As I wrap up the semester, I think back on the work related to globalization and ethics, and I can’t help but connect it to a song from the musical “Hair.” In case you hadn’t heard, PEN American Center found itself in some controversy over the decision to award Charlie Hebdo, the French publication at the heart of a tragedy in January 2015, with an award for courageous freedom of speech. A piece describing the response can be found at The New York Times.
Now, let me emphatically condemn violence before I launch into my response. In reading an article on ethics among communication professionals during my classes, I had to frame this in the way that I, someone in the field of communication, would have to view all sides. The loss of any life can have tremendous emotion and meaning for those experiencing the loss, and no one should ever have to face that kind of loss. Yet, as we in America continue to see the discord sown by embedded acts of hate, and the lives lost among citizens and those tasked with protecting the public, perhaps we should be even more aware of the impact of words. Put another way, when someone is constantly abused, disrespected, and neglected from the conversation, sparking controversy can only edge the situation to a potentially destructive response.
Looking at the cartoon that Charlie Hebdo published, I cannot deny someone the right to express their perspective, but I am well within my rights to decide whether or not I find the content meaningful to me, or whether in this case, I see how much hurt such a depiction could cause. The thing that troubles me is that many people forget that it is the one who receives a message who is allowed to interpret their own meaning, and in the case of such a depiction, to be upset at the disrespectful depiction of someone’s religion. Again, violent responses don’t solve matters, but PEN American Center awarding the publishers, an act perhaps to honor the fallen, takes a tone-deaf response to the many people who were marginalized and disrespected by media in such a cartoon. As other authors wrote in protest, this action crosses from protecting the right to free speech into an area of promoting inflammatory speech. Last time I checked, we have enough trouble with internet trolls and bullies, why should we congratulate people for sparking controversy when we need people to start respectful conversations?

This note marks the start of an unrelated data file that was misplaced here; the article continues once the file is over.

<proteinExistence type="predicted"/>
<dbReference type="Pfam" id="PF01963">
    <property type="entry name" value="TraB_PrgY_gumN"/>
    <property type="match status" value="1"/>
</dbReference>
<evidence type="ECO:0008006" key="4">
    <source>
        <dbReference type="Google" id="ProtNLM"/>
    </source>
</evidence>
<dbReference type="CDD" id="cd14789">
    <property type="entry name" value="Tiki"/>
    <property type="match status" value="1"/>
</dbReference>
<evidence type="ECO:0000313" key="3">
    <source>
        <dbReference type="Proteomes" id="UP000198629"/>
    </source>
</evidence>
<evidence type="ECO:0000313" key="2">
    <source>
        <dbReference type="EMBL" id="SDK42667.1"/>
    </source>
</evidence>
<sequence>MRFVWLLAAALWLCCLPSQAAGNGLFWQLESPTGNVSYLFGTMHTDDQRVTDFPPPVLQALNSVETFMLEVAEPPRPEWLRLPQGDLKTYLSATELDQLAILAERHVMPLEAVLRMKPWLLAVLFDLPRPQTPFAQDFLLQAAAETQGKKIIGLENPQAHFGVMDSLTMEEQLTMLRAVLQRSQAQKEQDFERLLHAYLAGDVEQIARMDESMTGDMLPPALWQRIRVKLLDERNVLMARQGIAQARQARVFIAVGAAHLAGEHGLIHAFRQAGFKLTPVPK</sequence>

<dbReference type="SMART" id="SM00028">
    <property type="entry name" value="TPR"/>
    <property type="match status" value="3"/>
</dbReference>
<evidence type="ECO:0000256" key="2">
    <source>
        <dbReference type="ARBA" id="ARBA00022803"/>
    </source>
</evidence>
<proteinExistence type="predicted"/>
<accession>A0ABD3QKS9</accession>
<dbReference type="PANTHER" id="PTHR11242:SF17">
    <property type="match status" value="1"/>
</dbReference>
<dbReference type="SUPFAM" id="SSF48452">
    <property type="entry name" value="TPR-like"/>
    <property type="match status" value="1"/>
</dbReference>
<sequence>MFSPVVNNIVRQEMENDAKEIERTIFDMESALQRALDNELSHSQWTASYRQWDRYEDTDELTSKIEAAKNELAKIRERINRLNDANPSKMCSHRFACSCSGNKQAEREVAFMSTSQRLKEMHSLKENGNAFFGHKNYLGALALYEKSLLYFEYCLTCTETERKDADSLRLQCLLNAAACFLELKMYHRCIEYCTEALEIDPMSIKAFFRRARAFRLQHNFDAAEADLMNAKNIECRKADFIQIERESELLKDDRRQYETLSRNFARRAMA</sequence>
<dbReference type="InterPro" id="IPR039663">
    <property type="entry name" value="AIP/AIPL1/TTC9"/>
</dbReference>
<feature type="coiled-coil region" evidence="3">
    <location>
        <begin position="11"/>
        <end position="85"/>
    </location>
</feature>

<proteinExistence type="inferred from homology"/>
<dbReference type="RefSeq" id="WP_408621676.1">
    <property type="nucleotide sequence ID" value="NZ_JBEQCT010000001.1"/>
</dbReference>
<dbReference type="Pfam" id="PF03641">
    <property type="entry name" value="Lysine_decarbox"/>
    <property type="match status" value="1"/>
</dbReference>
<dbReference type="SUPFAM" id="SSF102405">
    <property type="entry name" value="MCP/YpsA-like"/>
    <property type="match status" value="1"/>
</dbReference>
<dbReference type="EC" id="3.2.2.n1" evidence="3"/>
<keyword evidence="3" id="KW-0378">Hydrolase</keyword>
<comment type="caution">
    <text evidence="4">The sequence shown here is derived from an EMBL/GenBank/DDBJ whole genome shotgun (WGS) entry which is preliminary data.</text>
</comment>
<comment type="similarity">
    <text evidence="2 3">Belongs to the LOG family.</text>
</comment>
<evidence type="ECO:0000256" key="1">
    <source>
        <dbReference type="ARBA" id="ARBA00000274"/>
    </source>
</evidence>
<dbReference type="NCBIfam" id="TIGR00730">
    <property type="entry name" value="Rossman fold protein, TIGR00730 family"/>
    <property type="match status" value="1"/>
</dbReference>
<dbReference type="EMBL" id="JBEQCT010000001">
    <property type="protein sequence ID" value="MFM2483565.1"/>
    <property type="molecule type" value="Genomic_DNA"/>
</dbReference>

Now, if you know anything about the musical “Hair,” there is a song called “Easy to be Hard” that hauntingly embodies this situation, much as the culture experienced when the show was written. The words that spoke to me are as follows:
How can people be so heartless
How can people be so cruel
Easy to be hard
Easy to be cold
How can people have no feelings
How can they ignore their friends
Easy to be proud
Easy to say no
And especially people
Who care about strangers
Who care about evil
And social injustice
Do you only
Care about the bleeding crowd?
How about a needing friend?
I need a friend
Taking up the ethical mantle of a communication professional, my heart goes to the fallen just as much as the people who every day face a society at odds with their faith, possibly even their existence. It’s so easy to be hard, or to be cold, taking on religion with claims of free speech, but we cannot forget that words have power. I still recall the mantra of “Time, Place, and Manner” each time I write or speak because meaning is not something affixed in stone, but a dynamic and changing force that constantly shapes our lives. Sometimes growth requires stirring the pot, but productive change comes when people try to make a collaborative process, not one based on inciting responses.
In agreement with the writers who protested, we can still honor the lives of those we’ve lost, but if we want to truly honor and elevate the world, we can’t do it by praising work that may perpetuate the dysfunctional conflict.
What do you think of the awards? Where should we draw the line for expression and respect? Share your thoughts.